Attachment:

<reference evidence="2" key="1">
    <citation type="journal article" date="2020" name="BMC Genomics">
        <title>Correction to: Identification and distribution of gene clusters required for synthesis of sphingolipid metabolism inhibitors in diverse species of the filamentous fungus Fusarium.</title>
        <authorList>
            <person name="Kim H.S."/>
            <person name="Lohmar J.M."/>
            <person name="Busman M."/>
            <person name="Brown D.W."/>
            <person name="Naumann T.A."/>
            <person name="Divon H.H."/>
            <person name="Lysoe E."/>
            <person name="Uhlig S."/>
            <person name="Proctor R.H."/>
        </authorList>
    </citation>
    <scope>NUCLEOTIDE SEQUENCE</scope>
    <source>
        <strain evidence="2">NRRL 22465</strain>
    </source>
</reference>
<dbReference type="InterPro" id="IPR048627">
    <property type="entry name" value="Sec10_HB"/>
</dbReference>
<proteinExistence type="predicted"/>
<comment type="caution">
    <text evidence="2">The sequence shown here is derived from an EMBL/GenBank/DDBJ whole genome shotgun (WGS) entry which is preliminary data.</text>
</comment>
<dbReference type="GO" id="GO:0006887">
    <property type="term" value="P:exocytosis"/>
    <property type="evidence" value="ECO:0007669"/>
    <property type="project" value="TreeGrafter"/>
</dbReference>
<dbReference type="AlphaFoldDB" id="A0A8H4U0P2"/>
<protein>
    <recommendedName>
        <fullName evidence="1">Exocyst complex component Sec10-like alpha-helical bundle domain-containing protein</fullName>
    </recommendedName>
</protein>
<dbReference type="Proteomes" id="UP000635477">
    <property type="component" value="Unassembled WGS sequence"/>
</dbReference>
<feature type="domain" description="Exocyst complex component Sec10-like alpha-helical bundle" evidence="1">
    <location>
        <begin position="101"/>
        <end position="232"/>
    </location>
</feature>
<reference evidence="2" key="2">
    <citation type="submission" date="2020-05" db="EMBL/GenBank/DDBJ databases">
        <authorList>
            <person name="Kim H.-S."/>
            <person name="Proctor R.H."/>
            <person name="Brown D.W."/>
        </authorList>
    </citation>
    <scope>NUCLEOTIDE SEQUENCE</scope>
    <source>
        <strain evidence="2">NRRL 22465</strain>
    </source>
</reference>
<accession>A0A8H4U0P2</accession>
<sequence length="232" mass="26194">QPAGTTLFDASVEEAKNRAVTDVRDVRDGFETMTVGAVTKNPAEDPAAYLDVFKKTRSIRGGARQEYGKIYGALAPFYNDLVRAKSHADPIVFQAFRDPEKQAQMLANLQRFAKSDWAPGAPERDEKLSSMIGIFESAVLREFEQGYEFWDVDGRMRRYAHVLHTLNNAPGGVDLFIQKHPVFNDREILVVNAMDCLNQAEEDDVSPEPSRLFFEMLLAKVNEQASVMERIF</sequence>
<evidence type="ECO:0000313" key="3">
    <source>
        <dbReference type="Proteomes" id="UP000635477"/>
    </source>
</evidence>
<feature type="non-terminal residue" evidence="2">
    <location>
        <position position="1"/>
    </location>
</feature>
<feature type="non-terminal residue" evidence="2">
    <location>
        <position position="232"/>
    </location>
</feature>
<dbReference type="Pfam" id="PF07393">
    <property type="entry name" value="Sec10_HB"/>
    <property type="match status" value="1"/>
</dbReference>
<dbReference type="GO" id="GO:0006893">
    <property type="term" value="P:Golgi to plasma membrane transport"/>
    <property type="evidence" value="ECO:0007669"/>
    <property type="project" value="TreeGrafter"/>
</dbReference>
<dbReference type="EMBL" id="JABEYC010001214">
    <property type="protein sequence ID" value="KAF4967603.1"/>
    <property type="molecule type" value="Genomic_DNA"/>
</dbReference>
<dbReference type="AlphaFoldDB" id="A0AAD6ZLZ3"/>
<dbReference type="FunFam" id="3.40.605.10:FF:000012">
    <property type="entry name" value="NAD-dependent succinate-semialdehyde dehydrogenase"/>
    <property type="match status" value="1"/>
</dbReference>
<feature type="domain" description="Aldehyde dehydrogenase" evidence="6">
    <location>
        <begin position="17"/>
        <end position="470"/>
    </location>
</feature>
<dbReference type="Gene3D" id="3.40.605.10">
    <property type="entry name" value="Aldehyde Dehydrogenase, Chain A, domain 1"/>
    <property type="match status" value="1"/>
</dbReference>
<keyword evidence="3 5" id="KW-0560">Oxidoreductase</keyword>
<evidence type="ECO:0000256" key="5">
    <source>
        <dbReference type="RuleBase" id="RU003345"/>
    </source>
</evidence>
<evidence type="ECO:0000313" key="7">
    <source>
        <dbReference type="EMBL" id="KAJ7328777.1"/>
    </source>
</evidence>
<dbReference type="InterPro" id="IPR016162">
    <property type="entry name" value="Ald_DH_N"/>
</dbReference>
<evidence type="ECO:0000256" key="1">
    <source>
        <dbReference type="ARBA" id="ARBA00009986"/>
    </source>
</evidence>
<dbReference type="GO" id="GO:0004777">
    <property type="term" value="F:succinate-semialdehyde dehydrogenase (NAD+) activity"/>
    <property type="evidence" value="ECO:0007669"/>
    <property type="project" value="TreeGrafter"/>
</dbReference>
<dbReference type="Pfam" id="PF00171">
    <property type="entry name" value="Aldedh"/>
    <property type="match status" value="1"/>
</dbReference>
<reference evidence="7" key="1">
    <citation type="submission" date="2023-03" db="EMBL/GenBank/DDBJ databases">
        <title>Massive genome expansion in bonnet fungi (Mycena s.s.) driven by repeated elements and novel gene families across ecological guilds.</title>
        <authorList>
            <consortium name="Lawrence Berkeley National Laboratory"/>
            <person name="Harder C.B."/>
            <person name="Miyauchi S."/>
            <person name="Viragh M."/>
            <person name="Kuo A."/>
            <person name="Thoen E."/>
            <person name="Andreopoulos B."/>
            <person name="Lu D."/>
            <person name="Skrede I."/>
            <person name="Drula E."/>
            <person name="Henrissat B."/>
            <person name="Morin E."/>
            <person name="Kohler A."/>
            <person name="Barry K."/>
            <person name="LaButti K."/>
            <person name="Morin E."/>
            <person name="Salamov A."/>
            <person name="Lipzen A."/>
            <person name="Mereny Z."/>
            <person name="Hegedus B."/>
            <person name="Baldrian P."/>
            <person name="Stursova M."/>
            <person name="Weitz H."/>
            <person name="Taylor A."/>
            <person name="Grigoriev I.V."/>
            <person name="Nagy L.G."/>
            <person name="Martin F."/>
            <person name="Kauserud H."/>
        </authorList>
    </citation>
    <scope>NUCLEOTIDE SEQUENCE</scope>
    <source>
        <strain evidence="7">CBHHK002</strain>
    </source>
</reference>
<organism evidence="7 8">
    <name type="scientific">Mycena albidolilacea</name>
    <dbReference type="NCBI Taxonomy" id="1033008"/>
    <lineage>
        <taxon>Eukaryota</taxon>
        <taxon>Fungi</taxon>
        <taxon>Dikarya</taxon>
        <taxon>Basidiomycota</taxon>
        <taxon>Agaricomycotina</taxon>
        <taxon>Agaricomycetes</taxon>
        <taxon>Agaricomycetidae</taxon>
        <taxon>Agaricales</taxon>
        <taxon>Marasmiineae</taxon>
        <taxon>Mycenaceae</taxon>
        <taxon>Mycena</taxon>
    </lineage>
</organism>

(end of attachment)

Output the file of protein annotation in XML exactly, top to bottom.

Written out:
<reference evidence="2" key="1">
    <citation type="journal article" date="2020" name="BMC Genomics">
        <title>Correction to: Identification and distribution of gene clusters required for synthesis of sphingolipid metabolism inhibitors in diverse species of the filamentous fungus Fusarium.</title>
        <authorList>
            <person name="Kim H.S."/>
            <person name="Lohmar J.M."/>
            <person name="Busman M."/>
            <person name="Brown D.W."/>
            <person name="Naumann T.A."/>
            <person name="Divon H.H."/>
            <person name="Lysoe E."/>
            <person name="Uhlig S."/>
            <person name="Proctor R.H."/>
        </authorList>
    </citation>
    <scope>NUCLEOTIDE SEQUENCE</scope>
    <source>
        <strain evidence="2">NRRL 22465</strain>
    </source>
</reference>
<dbReference type="InterPro" id="IPR048627">
    <property type="entry name" value="Sec10_HB"/>
</dbReference>
<proteinExistence type="predicted"/>
<comment type="caution">
    <text evidence="2">The sequence shown here is derived from an EMBL/GenBank/DDBJ whole genome shotgun (WGS) entry which is preliminary data.</text>
</comment>
<dbReference type="GO" id="GO:0006887">
    <property type="term" value="P:exocytosis"/>
    <property type="evidence" value="ECO:0007669"/>
    <property type="project" value="TreeGrafter"/>
</dbReference>
<dbReference type="AlphaFoldDB" id="A0A8H4U0P2"/>
<protein>
    <recommendedName>
        <fullName evidence="1">Exocyst complex component Sec10-like alpha-helical bundle domain-containing protein</fullName>
    </recommendedName>
</protein>
<dbReference type="Proteomes" id="UP000635477">
    <property type="component" value="Unassembled WGS sequence"/>
</dbReference>
<feature type="domain" description="Exocyst complex component Sec10-like alpha-helical bundle" evidence="1">
    <location>
        <begin position="101"/>
        <end position="232"/>
    </location>
</feature>
<reference evidence="2" key="2">
    <citation type="submission" date="2020-05" db="EMBL/GenBank/DDBJ databases">
        <authorList>
            <person name="Kim H.-S."/>
            <person name="Proctor R.H."/>
            <person name="Brown D.W."/>
        </authorList>
    </citation>
    <scope>NUCLEOTIDE SEQUENCE</scope>
    <source>
        <strain evidence="2">NRRL 22465</strain>
    </source>
</reference>
<accession>A0A8H4U0P2</accession>
<sequence length="232" mass="26194">QPAGTTLFDASVEEAKNRAVTDVRDVRDGFETMTVGAVTKNPAEDPAAYLDVFKKTRSIRGGARQEYGKIYGALAPFYNDLVRAKSHADPIVFQAFRDPEKQAQMLANLQRFAKSDWAPGAPERDEKLSSMIGIFESAVLREFEQGYEFWDVDGRMRRYAHVLHTLNNAPGGVDLFIQKHPVFNDREILVVNAMDCLNQAEEDDVSPEPSRLFFEMLLAKVNEQASVMERIF</sequence>
<evidence type="ECO:0000313" key="3">
    <source>
        <dbReference type="Proteomes" id="UP000635477"/>
    </source>
</evidence>
<feature type="non-terminal residue" evidence="2">
    <location>
        <position position="1"/>
    </location>
</feature>
<feature type="non-terminal residue" evidence="2">
    <location>
        <position position="232"/>
    </location>
</feature>
<dbReference type="Pfam" id="PF07393">
    <property type="entry name" value="Sec10_HB"/>
    <property type="match status" value="1"/>
</dbReference>
<dbReference type="GO" id="GO:0006893">
    <property type="term" value="P:Golgi to plasma membrane transport"/>
    <property type="evidence" value="ECO:0007669"/>
    <property type="project" value="TreeGrafter"/>
</dbReference>
<dbReference type="EMBL" id="JABEYC010001214">
    <property type="protein sequence ID" value="KAF4967603.1"/>
    <property type="molecule type" value="Genomic_DNA"/>
</dbReference>
<dbReference type="AlphaFoldDB" id="A0AAD6ZLZ3"/>
<dbReference type="FunFam" id="3.40.605.10:FF:000012">
    <property type="entry name" value="NAD-dependent succinate-semialdehyde dehydrogenase"/>
    <property type="match status" value="1"/>
</dbReference>
<feature type="domain" description="Aldehyde dehydrogenase" evidence="6">
    <location>
        <begin position="17"/>
        <end position="470"/>
    </location>
</feature>
<dbReference type="Gene3D" id="3.40.605.10">
    <property type="entry name" value="Aldehyde Dehydrogenase, Chain A, domain 1"/>
    <property type="match status" value="1"/>
</dbReference>
<keyword evidence="3 5" id="KW-0560">Oxidoreductase</keyword>
<evidence type="ECO:0000256" key="5">
    <source>
        <dbReference type="RuleBase" id="RU003345"/>
    </source>
</evidence>
<evidence type="ECO:0000313" key="7">
    <source>
        <dbReference type="EMBL" id="KAJ7328777.1"/>
    </source>
</evidence>
<dbReference type="InterPro" id="IPR016162">
    <property type="entry name" value="Ald_DH_N"/>
</dbReference>
<evidence type="ECO:0000256" key="1">
    <source>
        <dbReference type="ARBA" id="ARBA00009986"/>
    </source>
</evidence>
<dbReference type="GO" id="GO:0004777">
    <property type="term" value="F:succinate-semialdehyde dehydrogenase (NAD+) activity"/>
    <property type="evidence" value="ECO:0007669"/>
    <property type="project" value="TreeGrafter"/>
</dbReference>
<dbReference type="Pfam" id="PF00171">
    <property type="entry name" value="Aldedh"/>
    <property type="match status" value="1"/>
</dbReference>
<reference evidence="7" key="1">
    <citation type="submission" date="2023-03" db="EMBL/GenBank/DDBJ databases">
        <title>Massive genome expansion in bonnet fungi (Mycena s.s.) driven by repeated elements and novel gene families across ecological guilds.</title>
        <authorList>
            <consortium name="Lawrence Berkeley National Laboratory"/>
            <person name="Harder C.B."/>
            <person name="Miyauchi S."/>
            <person name="Viragh M."/>
            <person name="Kuo A."/>
            <person name="Thoen E."/>
            <person name="Andreopoulos B."/>
            <person name="Lu D."/>
            <person name="Skrede I."/>
            <person name="Drula E."/>
            <person name="Henrissat B."/>
            <person name="Morin E."/>
            <person name="Kohler A."/>
            <person name="Barry K."/>
            <person name="LaButti K."/>
            <person name="Morin E."/>
            <person name="Salamov A."/>
            <person name="Lipzen A."/>
            <person name="Mereny Z."/>
            <person name="Hegedus B."/>
            <person name="Baldrian P."/>
            <person name="Stursova M."/>
            <person name="Weitz H."/>
            <person name="Taylor A."/>
            <person name="Grigoriev I.V."/>
            <person name="Nagy L.G."/>
            <person name="Martin F."/>
            <person name="Kauserud H."/>
        </authorList>
    </citation>
    <scope>NUCLEOTIDE SEQUENCE</scope>
    <source>
        <strain evidence="7">CBHHK002</strain>
    </source>
</reference>
<organism evidence="7 8">
    <name type="scientific">Mycena albidolilacea</name>
    <dbReference type="NCBI Taxonomy" id="1033008"/>
    <lineage>
        <taxon>Eukaryota</taxon>
        <taxon>Fungi</taxon>
        <taxon>Dikarya</taxon>
        <taxon>Basidiomycota</taxon>
        <taxon>Agaricomycotina</taxon>
        <taxon>Agaricomycetes</taxon>
        <taxon>Agaricomycetidae</taxon>
        <taxon>Agaricales</taxon>
        <taxon>Marasmiineae</taxon>
        <taxon>Mycenaceae</taxon>
        <taxon>Mycena</taxon>
    </lineage>
</organism>